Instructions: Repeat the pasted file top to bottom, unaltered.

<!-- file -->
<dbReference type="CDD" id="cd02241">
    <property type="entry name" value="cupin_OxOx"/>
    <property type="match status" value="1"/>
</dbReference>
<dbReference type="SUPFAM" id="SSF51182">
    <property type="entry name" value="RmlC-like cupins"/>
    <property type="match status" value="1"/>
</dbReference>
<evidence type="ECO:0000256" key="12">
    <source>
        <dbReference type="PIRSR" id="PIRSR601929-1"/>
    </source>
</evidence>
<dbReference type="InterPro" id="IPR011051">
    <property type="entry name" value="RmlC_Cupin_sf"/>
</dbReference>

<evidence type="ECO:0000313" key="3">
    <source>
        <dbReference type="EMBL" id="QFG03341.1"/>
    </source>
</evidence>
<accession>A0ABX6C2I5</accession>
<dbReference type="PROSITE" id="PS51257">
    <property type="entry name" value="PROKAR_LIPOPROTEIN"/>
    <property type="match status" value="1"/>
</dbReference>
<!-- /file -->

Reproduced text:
<dbReference type="CDD" id="cd02241">
    <property type="entry name" value="cupin_OxOx"/>
    <property type="match status" value="1"/>
</dbReference>
<dbReference type="SUPFAM" id="SSF51182">
    <property type="entry name" value="RmlC-like cupins"/>
    <property type="match status" value="1"/>
</dbReference>
<evidence type="ECO:0000256" key="12">
    <source>
        <dbReference type="PIRSR" id="PIRSR601929-1"/>
    </source>
</evidence>
<dbReference type="InterPro" id="IPR011051">
    <property type="entry name" value="RmlC_Cupin_sf"/>
</dbReference>

<evidence type="ECO:0000313" key="3">
    <source>
        <dbReference type="EMBL" id="QFG03341.1"/>
    </source>
</evidence>
<accession>A0ABX6C2I5</accession>
<dbReference type="PROSITE" id="PS51257">
    <property type="entry name" value="PROKAR_LIPOPROTEIN"/>
    <property type="match status" value="1"/>
</dbReference>